New member
Mar 18, 2017
Capital of Texas
Green-cheek conure, Quaker parakeet
I find it amazing how much parrot taxonomy has changed since I started keeping parrots. When I started, parrots were treated as one family within the order, and though there were obvious similarities between some genera compared to other, classifications were relatively flat. Genetics has given us a much clearer picture of the cladistic relationships of parrots, and at least five families are recognized, as well as three superfamilies and quite a large number of subfamilies and tribes.

One of the biggest changes is among the conures. When I was starting out, pretty much everything said that in aviculture there are two main genera of conure: Aratinga and Pyrhurra, with three conures in their own genus (nanday, Patagonian, and Queen-of-Bavaria), and a few other groups of conures which were rarely, if ever, kept in captivity. Writers would note that the nandays were similar to some of the Aratinga spp. in care and personality, while most of the Aratinga were somewhat different from the more popular suns and jendays.

A few years ago there was a substantial revision to conure phylogeny based on genetics, and today the nandays are considered part of Aratinga while three other groups split from it as Eupsittula (mid-sized green conures with some orange and/or brown coloration), Psittacara (large green conures with some red coloration), and Thectocercus (blue-crowned conures). What's interesting about this to me is that 1. the new classification groups all of the noisiest conures into one group, and 2. Howard Voren (one of the few people who had reliable information about parrots online when I was starting out), wrote an article on the breeding habits of conures which identified both the the distinctness of these groups (though not of the blue-crowned conure from the green and red group) from Aratinga, as well as the similarity of the nanday to the rest of the genus.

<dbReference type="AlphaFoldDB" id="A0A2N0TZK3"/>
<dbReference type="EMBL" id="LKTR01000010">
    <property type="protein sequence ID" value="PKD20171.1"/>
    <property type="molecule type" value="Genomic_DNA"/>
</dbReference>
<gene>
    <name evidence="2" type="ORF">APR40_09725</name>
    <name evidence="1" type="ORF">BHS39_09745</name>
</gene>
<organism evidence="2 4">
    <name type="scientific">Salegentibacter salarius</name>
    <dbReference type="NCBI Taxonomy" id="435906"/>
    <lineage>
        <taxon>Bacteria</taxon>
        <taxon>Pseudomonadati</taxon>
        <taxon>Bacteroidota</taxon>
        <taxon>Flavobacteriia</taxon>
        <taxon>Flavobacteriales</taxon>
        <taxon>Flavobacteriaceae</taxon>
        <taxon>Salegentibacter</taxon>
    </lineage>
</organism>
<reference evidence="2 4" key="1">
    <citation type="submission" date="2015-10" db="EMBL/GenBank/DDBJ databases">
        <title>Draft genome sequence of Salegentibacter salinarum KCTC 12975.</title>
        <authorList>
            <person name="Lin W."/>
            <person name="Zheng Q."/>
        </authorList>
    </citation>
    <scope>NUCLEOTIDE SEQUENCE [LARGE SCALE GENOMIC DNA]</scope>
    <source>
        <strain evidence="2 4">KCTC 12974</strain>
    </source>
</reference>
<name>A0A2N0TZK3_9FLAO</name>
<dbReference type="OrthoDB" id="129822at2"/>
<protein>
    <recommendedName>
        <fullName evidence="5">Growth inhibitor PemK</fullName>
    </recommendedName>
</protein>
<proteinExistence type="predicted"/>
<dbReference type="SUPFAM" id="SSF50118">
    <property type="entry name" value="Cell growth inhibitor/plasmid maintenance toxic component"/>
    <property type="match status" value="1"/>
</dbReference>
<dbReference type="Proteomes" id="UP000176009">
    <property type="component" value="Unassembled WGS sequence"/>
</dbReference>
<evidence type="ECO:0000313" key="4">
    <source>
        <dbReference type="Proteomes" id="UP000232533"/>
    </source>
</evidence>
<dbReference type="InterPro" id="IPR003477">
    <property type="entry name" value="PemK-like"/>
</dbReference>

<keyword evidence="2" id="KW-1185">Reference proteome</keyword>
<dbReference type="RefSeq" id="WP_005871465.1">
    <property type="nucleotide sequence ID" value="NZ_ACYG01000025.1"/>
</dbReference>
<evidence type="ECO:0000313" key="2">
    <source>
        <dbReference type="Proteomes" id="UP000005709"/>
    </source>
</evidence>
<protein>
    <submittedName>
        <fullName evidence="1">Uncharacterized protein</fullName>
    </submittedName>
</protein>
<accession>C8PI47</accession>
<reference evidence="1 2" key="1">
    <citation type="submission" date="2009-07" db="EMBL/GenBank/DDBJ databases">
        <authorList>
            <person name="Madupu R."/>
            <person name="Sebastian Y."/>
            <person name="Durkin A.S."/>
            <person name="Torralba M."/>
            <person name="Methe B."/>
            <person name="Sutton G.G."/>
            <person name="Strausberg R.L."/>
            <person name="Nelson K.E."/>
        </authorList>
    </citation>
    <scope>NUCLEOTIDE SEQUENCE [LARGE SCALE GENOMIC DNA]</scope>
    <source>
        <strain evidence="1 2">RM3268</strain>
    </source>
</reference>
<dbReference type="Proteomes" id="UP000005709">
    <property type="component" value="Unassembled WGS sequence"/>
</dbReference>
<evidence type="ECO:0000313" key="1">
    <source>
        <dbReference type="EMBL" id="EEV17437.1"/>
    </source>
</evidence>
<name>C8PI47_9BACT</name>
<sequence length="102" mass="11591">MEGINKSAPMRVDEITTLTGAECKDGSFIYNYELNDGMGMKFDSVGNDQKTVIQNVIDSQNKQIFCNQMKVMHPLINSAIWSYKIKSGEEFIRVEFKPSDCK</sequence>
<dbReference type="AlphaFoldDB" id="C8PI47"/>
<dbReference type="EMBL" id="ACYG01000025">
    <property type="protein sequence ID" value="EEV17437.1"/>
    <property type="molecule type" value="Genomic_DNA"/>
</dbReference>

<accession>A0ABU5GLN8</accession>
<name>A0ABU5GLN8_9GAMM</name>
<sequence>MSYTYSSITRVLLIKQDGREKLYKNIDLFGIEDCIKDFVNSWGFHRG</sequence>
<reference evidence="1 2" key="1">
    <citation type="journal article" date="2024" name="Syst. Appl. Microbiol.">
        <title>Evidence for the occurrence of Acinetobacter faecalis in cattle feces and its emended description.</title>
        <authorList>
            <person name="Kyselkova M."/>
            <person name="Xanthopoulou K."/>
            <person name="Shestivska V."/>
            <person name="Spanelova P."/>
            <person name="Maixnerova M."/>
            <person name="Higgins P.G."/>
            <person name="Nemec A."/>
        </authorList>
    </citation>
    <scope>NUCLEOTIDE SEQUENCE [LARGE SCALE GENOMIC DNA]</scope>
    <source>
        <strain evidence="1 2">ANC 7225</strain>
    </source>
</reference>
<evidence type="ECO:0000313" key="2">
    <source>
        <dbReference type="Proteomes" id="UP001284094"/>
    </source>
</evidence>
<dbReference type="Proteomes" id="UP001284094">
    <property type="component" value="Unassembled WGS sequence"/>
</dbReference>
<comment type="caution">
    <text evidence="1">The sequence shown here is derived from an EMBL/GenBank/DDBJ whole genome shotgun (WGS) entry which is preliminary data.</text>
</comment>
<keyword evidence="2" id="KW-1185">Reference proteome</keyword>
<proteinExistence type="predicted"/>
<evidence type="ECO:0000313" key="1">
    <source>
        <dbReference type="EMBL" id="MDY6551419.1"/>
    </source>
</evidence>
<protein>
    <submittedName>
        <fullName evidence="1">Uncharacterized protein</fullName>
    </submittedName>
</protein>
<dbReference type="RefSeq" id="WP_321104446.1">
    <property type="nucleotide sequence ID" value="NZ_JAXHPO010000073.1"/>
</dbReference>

What I do think that this shows is that it makes sense when writing about large groups of parrots to classify them based on similarities in behavior rather than scientific classification. The classifications can change as we get new evidence, and it looks like (among species we know are fairly closely-related anyhow), behavior is a big clue when classifying parrots, a bigger one than the physiological features scientists used before genetics.

On a somewhat related note: while we've known for awhile that the macaws are basically a specialized group of conures, it appears that the Queen-of-Bavaria conure and Aratinga spp. may also be nestled within the macaws. The position of the Queen-of-Bavaria conure doesn't surprise me; I've always thought it looked more like a macaw with that giant beak than a conure, but the position of Aratinga conures, if borne out in future studies, are more surprising. (On the other hand, Spix's macaw also has a relatively small beak relative to other macaws, and is the only "macaw" species without a bald patch at the base of its beak.) If in fact this is correct, "macaws" and "conures" are so intermixed that there's no real distinction. On the other hand, if future studies show it's just the Queen-of-Bavaria conure, we cold start calling it a mini-macaw and say that macaws are basically conures with large beaks.


May 10, 2016
Black Capped Conure - Sassafras - 2015; GCC Rosalita - 2018; GCC Apple Blossom - 2018
Wow! You are obviously very well informed.
If you're interested, you may find the writings of Rosemary Low interesting. Also, Voren wrote an interesting memoir about his early days in aviculture, "Jungle Birds in the Living Room".


Well-known member
Feb 6, 2010
Maryland - USA
Parker - male Eclectus

Aphrodite - red throated conure (RIP)
Ok, My degree is in ecology, but I swear all I could see in your subject line was parrot TAXIDERMY.


Well-known member
Parrot of the Month 🏆
May 14, 2016
Cleveland area
The Rickeybird, 38-year-old Patagonian Conure
Thank you!
I'm gonna re-read and digest all this.
I was told by a learned person that conures all had eye patches, whereas macaws had facial patches.
My Patagonian is of course, the only burrowing parrot, which has always fascinated me. What a singular behavior!

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